With his apparent interest in politics and world issues, his easy, articulate manner and charm, it wouldn’t be a stretch to imagine him entering politics. “Oh, doesn’t that sound like fun?” he laughs, dryly. “Do what President Obama gets to do every day? I can’t think of anything better. No, I have no interest at all. None. Never have. I prefer the idea of being able to press issues from the outside.
“Politics are much more difficult than the world of Hollywood. You’re elected by people to do something that you find almost impossible to do because of the way the machines work there. Hollywood’s a little bit simpler than that. People love to compare them: ‘DC is like LA with prettier people,’ they say. It’s just not true.”
Clooney has had some political experience via osmosis. “My father ran for Congress. He’s a really honorable guy, my dad. I watched him struggle with things they wanted him to do, such as fundraising. Unless you can pay for it yourself, you have to show up at these fundraisers for things you might not necessarily want to support. And that’s a very tough thing to do. Everyone does it. And in the case of my dad, it wasn’t that he was morally against anything he was doing, but it’d be things that he didn’t particularly think were what he wanted to do or be involved in. So, I think it’s very hard not to lose your soul in politics.” He smiles. “Plus, I’d have to give up a much nicer house.”
Speaking of which, in the idyllic Italian town of Laglio, population 889, Clooney is known as a gracious and enthusiastic host of legendary dinner parties where his famous friends will sometimes end the night skinny-dipping in front of his villa.
Some of his esteemed guests include Hollywood’s Brad Pitt and Angelina Jolie, Matt Damon, and Marissa Tomei. He also put on a wedding last year for friend John Krasinski (The Office) to British actress Emily Blunt.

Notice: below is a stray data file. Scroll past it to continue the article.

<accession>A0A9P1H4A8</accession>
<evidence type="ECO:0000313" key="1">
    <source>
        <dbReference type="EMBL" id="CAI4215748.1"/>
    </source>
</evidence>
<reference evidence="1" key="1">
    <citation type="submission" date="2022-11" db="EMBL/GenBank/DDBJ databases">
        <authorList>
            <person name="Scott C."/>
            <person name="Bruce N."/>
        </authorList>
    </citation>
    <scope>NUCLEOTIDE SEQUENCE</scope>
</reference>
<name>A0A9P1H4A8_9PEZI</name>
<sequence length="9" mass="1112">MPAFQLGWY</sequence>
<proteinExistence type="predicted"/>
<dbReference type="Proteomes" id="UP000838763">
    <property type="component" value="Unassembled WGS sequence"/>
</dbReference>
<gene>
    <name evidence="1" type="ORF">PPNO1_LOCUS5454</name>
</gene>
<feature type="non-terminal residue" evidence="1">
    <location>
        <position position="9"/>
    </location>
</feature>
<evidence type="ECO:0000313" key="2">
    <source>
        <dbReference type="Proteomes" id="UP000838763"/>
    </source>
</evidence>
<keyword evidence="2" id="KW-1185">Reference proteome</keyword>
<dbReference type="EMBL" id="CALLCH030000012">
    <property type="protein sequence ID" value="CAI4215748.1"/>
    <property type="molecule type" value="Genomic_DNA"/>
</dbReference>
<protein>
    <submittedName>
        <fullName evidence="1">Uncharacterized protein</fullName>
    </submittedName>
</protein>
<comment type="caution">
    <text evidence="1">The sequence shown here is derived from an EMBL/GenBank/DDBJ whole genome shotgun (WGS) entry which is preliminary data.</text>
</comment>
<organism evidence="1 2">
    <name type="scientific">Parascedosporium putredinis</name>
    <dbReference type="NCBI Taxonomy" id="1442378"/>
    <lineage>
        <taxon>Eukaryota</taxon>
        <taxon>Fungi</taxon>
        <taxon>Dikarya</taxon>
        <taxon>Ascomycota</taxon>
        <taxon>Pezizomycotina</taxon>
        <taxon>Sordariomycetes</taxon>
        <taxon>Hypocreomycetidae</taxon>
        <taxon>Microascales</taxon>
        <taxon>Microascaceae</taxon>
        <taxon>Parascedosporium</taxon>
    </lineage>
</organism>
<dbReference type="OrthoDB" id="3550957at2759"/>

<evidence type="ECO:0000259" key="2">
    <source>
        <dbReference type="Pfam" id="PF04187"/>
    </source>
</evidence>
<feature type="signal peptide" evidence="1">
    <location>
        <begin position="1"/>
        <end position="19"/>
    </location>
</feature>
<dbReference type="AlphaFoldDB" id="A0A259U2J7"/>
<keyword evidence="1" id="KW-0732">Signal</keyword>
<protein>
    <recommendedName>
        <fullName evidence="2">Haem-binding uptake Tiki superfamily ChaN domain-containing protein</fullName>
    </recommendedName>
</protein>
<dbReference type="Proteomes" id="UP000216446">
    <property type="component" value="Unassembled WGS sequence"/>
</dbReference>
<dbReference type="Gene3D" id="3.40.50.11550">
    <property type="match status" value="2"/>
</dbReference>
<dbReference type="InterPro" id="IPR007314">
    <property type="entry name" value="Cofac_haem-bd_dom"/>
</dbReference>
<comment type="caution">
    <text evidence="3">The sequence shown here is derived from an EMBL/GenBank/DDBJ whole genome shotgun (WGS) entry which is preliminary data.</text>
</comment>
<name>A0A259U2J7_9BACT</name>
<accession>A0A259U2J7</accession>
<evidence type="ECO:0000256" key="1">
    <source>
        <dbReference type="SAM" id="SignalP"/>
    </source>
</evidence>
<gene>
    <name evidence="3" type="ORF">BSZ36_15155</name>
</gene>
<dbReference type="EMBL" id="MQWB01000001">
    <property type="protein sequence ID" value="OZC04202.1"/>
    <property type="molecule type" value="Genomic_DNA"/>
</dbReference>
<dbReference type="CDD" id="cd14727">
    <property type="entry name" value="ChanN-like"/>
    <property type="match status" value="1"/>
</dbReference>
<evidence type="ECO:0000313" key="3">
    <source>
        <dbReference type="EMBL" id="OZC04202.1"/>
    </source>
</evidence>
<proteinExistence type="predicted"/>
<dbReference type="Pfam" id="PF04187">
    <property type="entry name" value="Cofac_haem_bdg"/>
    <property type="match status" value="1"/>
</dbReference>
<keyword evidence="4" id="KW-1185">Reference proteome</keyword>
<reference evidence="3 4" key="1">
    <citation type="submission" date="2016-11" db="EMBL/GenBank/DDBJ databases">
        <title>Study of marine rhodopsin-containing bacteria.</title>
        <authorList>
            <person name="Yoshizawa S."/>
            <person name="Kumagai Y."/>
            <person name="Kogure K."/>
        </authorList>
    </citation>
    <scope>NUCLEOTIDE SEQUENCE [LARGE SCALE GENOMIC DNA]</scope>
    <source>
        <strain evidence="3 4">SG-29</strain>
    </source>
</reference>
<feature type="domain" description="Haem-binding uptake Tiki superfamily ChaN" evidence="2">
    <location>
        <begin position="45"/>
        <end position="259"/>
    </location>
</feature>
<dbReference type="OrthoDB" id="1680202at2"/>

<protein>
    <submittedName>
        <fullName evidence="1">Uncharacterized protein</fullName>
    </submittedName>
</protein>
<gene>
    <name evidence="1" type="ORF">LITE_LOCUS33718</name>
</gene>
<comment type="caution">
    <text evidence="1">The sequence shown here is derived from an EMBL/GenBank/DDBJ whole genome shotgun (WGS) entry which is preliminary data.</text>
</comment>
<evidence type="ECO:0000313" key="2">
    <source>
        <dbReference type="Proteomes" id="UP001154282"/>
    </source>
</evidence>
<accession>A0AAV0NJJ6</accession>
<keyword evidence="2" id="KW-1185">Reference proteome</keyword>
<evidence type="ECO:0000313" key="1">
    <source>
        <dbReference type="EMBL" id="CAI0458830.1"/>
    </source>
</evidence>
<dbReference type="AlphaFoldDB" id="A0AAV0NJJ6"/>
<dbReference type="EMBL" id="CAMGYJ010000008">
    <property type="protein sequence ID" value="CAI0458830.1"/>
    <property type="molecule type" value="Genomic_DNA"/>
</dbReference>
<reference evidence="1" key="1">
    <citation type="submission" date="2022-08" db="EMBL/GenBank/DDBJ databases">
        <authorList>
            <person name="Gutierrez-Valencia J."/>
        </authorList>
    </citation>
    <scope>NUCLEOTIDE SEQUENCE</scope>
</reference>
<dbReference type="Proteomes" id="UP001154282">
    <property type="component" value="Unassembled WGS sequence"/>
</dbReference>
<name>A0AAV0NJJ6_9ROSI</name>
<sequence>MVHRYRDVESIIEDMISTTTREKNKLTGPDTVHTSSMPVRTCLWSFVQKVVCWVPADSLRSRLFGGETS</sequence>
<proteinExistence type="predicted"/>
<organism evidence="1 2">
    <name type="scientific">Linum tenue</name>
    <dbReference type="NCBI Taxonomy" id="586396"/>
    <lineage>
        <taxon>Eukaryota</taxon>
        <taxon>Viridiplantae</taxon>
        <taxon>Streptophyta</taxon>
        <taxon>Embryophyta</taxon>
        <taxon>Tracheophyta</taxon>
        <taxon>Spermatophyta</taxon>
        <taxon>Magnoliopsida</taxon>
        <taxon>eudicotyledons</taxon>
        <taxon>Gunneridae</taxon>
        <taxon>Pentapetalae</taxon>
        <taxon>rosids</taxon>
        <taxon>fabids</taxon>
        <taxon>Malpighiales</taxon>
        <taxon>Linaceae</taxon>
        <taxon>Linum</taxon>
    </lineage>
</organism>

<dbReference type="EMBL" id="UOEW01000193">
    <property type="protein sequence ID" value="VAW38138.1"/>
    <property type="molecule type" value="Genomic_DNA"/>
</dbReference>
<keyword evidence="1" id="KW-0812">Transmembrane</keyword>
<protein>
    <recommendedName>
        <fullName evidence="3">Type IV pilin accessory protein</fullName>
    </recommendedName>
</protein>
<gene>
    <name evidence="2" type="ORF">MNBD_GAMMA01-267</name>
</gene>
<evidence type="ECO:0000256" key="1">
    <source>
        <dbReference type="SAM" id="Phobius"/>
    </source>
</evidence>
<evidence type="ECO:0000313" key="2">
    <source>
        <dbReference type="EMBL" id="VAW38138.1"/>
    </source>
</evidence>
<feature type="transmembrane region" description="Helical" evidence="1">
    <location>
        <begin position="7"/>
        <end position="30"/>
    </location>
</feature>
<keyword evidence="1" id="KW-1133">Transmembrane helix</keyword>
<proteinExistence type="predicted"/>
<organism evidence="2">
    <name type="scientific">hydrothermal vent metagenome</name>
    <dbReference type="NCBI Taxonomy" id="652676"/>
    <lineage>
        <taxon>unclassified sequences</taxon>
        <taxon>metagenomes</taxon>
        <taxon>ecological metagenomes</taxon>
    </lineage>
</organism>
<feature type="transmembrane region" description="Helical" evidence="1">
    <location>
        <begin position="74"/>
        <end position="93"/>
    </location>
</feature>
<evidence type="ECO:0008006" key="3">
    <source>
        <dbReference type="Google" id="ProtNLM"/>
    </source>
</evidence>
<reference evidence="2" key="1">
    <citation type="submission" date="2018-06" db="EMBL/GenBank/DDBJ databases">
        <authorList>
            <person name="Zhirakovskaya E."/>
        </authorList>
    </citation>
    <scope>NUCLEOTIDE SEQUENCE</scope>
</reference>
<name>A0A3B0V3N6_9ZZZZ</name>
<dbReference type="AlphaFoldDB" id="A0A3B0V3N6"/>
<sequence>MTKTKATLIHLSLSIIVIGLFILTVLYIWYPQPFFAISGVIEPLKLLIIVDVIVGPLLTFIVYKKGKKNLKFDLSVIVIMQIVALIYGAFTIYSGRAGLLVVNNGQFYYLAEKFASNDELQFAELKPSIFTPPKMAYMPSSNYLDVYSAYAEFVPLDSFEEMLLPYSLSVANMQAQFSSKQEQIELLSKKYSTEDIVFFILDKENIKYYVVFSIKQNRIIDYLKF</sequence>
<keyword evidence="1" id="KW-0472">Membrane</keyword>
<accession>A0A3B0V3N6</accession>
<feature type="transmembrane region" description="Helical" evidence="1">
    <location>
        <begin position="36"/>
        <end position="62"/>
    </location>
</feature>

His dinner table has witnessed some lively conversation through an eclectic mix of guests, including intellectually highbrow types such as the late broadcast journalist Walter Cronkite, CNN political analyst David Gergen, talk show host Charlie Rose, and former vice president of the US, Al Gore.
Despite his renowned love for politics and intellectual discussions, when it comes to what attracts him as a man, he seems more down to earth than he is elitist. Perhaps it’s his mid-west upbringing that doesn’t allow for any kind of snobbery.
The hotly-debated subject of his love life is an ongoing issue, and, to his credit, his refusal to kiss and tell has earned him a reputation as a gentleman. He’s currently in a relationship with former WWE wrestler Stacy Keibler, 32, a statuesque blonde. She follows in a long line of attractive women including Italian television presenter Elisabetta Canalis and cocktail waitress Sarah Larson. These relationships were preceded by a five year on-again, off-again romance with British television personality, Lisa Snowdon.
Without question, the most important and enjoyable aspect of his life seems to be when he is engaging with those around him that matter the most. Generous of spirit and naturally inclusive, he wants them to experience the environment he loves best.
“I spent a long time being broke before I had some success and I could never afford to travel, especially to Europe. And I love Italy. It has the best food, the best wine, the people are nice. Everything I do in my personal life is based around the idea of having good friends around me.” Clooney shrugs. “It’s the way I like it and the best way I know how to live.”
THE GIRL IN THE PICTURE
Discovered at 14 in her hometown of Perth in the audience for a modelling competition, Gemma Ward went on and became one of Australia’s best known supermodels. She has since moved on from modelling, saying: “I never really cared about what I looked like … I never thought I’d be doing a job where you always have to look nice, and polished and sophisticated.” She is currently on set for Baz Luhrmann’s The Great Gatsby, her move from catwalk to screen having so far been successful. Film credits include Tamara, Queen of the Mermaids in Pirates of the Caribbean: On Stranger Tides and Jackie Masters in The Black Balloon alongside Toni Collette.